The month of Dharnurmaas is also called Shoonyamaas (“shoonya” meaning “nothing”) because during this month it is considered inauspicious to arrange marriages or other such functions. Only religious functions and devotional activities should be arranged during this month, as rewards for such activities are far greater during Dharnurmaas than during other times. During this month, the sun transits through Dhanur Rashi, so the month is also called Dhanursaas. The month ends when the sun enters Makar Rashi on Makar Sakranti (Uttarayan) day. The sun is at its most southern point during this period, and south is regarded as the path of Yamdut (King of Hell). During this period of dark days, it is considered beneficial to make donations, serve food to the Brahmins, and fellow disciples.
Uttarayan marks the end of Dhanurmaas. The days start to become longer, the skies clearer, and the breeze cooler. A feeling of anticipation, joy, and jubilation grips all who celebrate the occasion of thanksgiving and merry-making. In Gujarat, Uttarayan is a holiday when every family can be met outdoors. People of all ages fly kites from dawn to dusk. Crowded rooftops, fun-loving rivalry to outdo each other in kite flying skills, and delicious traditional Gujarati feast are the hallmarks of the day. Although Uttarayan is predominantly a Hindu festival, history has it that India developed a rich tradition of kite flying due to the patronage of the Kings and Nawabs who found the sport both entertaining and a way of displaying their prowess.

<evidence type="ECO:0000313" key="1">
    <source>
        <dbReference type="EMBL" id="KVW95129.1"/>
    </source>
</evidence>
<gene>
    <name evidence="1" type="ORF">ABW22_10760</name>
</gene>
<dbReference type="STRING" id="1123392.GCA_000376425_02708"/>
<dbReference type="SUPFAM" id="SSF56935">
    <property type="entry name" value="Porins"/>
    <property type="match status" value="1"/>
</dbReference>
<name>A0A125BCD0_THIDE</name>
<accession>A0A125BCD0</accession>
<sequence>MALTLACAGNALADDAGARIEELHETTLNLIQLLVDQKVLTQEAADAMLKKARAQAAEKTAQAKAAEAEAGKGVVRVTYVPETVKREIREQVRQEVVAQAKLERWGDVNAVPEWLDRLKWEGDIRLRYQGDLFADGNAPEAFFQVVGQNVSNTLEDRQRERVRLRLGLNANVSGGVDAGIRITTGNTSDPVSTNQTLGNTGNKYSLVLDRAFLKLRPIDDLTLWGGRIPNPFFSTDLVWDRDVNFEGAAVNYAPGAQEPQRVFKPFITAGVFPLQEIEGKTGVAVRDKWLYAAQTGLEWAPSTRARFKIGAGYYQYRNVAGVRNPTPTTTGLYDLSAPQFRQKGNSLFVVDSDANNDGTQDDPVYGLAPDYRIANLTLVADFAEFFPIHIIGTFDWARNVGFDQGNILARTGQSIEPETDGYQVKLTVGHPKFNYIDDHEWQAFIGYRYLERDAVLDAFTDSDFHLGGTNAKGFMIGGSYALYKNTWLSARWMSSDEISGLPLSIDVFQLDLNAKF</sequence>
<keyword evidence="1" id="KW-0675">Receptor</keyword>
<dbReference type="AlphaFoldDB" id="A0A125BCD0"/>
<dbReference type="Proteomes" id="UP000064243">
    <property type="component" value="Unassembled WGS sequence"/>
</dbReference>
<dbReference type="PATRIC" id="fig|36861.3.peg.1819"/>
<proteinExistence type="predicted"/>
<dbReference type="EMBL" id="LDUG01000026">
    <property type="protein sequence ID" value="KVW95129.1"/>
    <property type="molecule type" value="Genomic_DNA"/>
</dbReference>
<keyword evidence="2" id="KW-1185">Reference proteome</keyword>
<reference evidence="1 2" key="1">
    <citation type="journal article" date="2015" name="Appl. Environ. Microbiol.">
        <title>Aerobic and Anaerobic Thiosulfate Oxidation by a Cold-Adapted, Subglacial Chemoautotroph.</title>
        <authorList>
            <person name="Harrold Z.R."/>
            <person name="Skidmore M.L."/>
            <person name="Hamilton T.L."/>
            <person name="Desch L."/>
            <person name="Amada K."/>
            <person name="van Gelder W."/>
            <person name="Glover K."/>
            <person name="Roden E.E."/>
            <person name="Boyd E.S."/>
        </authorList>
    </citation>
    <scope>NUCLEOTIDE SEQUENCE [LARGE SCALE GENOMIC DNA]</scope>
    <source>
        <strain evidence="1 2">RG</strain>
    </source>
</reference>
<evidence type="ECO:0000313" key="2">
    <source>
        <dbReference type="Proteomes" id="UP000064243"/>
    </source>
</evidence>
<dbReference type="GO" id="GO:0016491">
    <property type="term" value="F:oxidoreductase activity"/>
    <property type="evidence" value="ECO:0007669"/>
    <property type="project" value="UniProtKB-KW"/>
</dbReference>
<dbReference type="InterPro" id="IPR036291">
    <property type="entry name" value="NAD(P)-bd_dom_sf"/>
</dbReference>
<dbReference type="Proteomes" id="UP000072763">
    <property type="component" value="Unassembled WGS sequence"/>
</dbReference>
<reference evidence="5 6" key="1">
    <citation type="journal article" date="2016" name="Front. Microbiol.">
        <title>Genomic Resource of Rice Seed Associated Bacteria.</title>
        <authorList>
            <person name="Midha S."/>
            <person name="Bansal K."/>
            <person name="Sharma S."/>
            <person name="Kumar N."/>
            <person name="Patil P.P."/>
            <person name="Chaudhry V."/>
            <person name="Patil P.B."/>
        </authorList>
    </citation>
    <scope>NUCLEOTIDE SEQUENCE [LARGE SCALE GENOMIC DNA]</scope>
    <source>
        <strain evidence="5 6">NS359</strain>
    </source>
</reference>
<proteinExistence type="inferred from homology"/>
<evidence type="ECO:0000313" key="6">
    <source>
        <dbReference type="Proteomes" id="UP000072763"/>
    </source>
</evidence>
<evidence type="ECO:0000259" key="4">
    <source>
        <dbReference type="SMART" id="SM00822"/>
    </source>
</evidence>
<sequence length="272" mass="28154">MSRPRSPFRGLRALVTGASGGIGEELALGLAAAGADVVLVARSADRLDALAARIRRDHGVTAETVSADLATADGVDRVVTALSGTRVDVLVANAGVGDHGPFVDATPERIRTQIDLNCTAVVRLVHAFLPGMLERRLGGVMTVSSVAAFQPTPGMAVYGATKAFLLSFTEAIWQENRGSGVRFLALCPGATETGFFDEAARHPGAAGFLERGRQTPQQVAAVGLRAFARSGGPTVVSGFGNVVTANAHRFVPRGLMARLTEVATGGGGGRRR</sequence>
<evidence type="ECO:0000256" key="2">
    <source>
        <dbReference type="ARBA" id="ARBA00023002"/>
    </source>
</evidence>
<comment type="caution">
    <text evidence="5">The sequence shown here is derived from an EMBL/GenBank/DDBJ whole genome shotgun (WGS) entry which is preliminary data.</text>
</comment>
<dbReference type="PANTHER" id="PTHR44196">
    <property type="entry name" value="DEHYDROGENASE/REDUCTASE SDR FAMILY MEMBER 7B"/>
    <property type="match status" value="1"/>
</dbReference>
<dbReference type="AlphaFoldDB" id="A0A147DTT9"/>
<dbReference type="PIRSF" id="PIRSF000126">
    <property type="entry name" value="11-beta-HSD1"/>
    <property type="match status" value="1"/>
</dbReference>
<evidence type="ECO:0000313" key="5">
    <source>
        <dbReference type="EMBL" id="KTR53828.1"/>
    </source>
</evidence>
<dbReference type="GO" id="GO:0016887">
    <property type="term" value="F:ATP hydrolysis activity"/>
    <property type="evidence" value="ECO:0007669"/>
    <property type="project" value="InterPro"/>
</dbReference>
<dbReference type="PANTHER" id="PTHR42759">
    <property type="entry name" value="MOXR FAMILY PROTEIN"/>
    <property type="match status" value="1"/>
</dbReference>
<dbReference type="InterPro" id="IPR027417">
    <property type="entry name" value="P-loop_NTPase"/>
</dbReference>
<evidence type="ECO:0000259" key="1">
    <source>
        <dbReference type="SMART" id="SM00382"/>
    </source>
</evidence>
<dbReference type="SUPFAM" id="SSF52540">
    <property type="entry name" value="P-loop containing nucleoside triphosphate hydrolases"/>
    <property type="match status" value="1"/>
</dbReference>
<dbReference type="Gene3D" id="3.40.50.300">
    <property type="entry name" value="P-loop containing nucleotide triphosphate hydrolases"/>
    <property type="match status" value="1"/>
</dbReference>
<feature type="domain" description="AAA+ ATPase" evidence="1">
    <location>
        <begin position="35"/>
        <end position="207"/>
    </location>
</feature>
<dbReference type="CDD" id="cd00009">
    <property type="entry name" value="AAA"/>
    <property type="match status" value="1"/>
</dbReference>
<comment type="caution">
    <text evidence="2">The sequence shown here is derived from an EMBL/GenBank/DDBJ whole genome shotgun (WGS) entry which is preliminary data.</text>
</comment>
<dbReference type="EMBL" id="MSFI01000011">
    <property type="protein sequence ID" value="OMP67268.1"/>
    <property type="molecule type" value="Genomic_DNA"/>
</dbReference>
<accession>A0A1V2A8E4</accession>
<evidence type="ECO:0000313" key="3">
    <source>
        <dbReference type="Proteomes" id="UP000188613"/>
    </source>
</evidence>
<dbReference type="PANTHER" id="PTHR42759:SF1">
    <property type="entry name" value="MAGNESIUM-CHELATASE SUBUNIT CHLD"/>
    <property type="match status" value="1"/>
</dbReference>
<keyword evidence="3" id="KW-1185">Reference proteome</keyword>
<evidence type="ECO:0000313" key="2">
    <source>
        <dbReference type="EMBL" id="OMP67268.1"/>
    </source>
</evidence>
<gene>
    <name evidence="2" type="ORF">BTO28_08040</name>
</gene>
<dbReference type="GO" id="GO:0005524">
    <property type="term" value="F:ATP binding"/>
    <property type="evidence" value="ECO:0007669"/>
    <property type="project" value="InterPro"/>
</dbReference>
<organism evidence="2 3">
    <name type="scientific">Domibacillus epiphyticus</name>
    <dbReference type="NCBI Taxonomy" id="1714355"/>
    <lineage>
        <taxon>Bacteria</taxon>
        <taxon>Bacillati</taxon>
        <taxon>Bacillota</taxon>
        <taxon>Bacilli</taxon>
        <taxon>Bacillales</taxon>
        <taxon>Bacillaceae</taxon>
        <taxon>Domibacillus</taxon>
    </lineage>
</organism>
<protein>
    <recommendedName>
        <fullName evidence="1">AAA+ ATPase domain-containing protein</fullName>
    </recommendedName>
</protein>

Lord Shree Swaminarayan attended school during Dhanurmaas. This year, Dhanurmaas commenced on December 16th, 2009 and concluded on January 14th, 2010. Each morning at Mangla Aarti during the period of Dhanurmaas, disciples of Shree Swaminarayan Temple New Jersey prepared plentiful thaars with a variety of delicacies to offer to the Lord before He went to school.
On the last day of Dhanurmaas, the Uttraayan Festival, over 150 disciples gathered at the temple for Mangla Aarti, and they offered an array of over 150 items to the Lord. Disciples had also prepared graduation cakes to celebrate the Lord’s completion of studies. To celebrate the Kite Festival, disciples had decorated the temple with kites, and the divine murtis were holding kites. After the Mangla Aarti niyams, the offerings to the Lord were served as prasad to all.